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Young People Have the Bleakest Futures—But the Best Attitudes Young People Have the Bleakest Futures—But the Best Attitudes

Young People Have the Bleakest Futures—But the Best Attitudes

by Nona Willis Aronowitz

February 14, 2012


A new Pew Research Center study about young people's financial realities essentially corrals all those sobering statistics we've been hearing about for the past five years. Only 54 percent of young adults ages 18 to 24 are currently employed—the lowest percentage since the government began collecting data in 1948. One in four 18-to-34-year-olds say they have moved back in with their parents after living on their own, and 35 percent say that, because of the bad economy, they have retreated to school. The general public isn't kidding themselves about these numbers, either; huge majorities of those surveyed agree finding a job, saving for the future, paying for college, and buying a home is harder for young adults today than it was for their parents’ generation.

But there's one section of the study that's either heartening or disconcerting, depending on how you look at it: Young people are still incredibly optimistic about their futures. Among those ages 18 to 34, only 9 percent fear they won't ever have enough to live the life they want (older adults are much less certain).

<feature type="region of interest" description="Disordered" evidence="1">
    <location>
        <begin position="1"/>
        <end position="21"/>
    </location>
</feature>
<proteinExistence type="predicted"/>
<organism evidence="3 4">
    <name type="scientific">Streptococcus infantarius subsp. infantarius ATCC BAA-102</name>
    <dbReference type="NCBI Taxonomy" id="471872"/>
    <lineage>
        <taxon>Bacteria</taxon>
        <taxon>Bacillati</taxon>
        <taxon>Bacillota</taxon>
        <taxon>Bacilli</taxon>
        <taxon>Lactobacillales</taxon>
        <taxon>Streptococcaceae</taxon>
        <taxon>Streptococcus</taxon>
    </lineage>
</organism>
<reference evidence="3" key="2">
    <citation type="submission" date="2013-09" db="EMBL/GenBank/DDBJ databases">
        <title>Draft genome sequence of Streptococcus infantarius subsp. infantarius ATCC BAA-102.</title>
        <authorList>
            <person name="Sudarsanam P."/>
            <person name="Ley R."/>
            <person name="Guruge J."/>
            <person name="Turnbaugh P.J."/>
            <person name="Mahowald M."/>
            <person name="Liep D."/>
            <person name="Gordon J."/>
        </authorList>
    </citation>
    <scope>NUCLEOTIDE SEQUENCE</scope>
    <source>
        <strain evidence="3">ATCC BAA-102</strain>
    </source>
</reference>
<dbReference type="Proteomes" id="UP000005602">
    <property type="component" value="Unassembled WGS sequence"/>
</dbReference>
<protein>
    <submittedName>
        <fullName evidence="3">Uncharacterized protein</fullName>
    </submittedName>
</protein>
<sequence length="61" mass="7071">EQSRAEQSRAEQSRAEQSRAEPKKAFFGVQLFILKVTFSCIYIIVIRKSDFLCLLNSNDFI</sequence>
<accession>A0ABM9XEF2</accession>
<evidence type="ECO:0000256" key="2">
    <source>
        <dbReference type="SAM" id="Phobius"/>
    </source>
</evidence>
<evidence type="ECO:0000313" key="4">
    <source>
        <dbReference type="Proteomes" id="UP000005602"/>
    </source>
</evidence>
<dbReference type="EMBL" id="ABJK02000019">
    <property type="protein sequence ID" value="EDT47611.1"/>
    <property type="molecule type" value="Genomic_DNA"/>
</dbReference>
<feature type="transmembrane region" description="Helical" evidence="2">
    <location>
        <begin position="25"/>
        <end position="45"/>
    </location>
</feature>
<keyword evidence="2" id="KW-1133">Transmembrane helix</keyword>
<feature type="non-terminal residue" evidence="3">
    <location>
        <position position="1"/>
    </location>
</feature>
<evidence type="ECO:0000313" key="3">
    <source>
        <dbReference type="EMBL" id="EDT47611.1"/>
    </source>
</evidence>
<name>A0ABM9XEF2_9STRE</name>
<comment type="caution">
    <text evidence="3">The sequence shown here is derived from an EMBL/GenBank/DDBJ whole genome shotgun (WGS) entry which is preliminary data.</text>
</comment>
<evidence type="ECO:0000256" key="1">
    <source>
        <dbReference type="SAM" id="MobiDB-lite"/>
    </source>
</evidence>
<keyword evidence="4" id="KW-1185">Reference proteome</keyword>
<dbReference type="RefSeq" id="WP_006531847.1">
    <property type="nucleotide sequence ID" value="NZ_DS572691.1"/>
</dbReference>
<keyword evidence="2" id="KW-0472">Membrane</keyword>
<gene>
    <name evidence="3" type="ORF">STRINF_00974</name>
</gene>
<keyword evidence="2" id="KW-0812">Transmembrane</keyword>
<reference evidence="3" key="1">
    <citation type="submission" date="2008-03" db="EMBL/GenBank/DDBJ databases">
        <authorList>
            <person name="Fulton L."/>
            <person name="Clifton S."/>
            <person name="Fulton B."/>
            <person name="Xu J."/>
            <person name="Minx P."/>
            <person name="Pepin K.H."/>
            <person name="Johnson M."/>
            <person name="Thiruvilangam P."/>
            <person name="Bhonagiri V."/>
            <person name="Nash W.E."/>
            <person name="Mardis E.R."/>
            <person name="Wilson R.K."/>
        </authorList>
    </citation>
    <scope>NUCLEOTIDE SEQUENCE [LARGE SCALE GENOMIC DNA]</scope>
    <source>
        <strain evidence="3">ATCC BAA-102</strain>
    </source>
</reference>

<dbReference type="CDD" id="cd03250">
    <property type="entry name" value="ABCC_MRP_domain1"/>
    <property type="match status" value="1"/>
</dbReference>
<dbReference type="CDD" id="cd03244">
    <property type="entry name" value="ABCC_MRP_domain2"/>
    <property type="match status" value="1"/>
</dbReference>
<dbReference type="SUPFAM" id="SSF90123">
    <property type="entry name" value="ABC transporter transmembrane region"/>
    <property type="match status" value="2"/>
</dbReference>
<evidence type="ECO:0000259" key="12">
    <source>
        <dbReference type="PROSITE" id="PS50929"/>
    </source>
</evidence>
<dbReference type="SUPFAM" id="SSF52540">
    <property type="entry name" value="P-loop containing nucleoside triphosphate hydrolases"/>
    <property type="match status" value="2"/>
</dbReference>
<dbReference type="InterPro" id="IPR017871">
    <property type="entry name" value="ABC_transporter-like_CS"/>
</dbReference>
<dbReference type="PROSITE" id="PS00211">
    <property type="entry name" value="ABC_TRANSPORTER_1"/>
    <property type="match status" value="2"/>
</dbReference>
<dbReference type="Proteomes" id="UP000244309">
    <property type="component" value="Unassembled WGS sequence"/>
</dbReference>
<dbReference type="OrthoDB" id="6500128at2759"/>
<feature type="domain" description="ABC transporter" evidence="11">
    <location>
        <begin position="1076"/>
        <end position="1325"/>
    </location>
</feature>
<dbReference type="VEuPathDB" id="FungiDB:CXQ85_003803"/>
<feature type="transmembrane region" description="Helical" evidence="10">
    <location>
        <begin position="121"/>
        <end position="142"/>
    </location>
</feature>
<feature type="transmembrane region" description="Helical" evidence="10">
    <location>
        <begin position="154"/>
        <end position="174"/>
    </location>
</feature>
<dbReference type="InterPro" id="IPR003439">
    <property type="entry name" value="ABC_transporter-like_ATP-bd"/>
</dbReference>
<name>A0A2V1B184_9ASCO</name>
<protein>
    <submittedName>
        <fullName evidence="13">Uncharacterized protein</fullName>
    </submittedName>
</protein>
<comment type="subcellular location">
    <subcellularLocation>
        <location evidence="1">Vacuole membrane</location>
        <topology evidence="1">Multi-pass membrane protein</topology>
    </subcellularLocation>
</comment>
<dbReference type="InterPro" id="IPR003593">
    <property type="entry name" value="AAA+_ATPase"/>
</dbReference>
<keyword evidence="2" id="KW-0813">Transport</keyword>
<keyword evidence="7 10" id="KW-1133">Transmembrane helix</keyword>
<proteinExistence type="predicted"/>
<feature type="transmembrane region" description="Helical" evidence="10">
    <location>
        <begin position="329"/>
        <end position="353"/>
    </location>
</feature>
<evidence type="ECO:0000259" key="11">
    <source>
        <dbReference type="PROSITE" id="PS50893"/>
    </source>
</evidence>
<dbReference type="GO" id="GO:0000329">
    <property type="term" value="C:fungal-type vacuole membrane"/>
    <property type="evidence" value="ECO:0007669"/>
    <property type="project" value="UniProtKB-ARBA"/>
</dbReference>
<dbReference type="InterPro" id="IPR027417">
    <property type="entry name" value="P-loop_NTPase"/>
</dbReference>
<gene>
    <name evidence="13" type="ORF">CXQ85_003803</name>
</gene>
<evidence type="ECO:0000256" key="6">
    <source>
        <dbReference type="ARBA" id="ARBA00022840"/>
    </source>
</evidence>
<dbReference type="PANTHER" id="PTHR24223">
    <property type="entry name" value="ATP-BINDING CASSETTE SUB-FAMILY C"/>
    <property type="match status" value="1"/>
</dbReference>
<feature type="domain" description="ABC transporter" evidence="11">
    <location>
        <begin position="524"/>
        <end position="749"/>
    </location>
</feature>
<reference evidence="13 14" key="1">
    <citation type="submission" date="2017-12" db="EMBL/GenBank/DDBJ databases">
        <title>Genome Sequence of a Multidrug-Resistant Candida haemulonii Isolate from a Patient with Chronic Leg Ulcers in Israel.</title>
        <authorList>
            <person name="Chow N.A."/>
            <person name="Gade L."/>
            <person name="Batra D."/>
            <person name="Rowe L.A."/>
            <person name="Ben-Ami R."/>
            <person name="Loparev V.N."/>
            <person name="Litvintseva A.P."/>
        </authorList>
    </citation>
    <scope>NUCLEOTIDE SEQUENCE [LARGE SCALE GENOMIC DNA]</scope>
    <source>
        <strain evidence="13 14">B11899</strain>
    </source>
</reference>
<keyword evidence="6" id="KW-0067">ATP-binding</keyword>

Does this reveal denial or determination? Considering that a young person's early employment history (or lack thereof) has a major impact on her earning power in the future, many Millennials may indeed never make enough money to be comfortable. It's possible that we, especially those of us who were educated and groomed for the job market, refuse to see the recession as anything more than a phase. "We're weathering a storm," we tell ourselves. This era of unemployment, crippling debt, and low-wage drudgery will soon be over.

On one hand, willful ignorance is dangerous; we may wake up one day and realize we're waiting for the start of a life that's out of our reach. But this sense of invincibility may turn out to be a positive thing. It means that, eventually, when and if things don't work out for us, we won't take no for an answer; we'll be pushed to make our current jobs better or create jobs that don't yet exist. That same optimism is already beginning to be channeled into indignance (just look at Occupy Wall Street). A reality check is necessary to demand better, but so are high expectations.

Photo via (cc) Flickr user david_shankbone.

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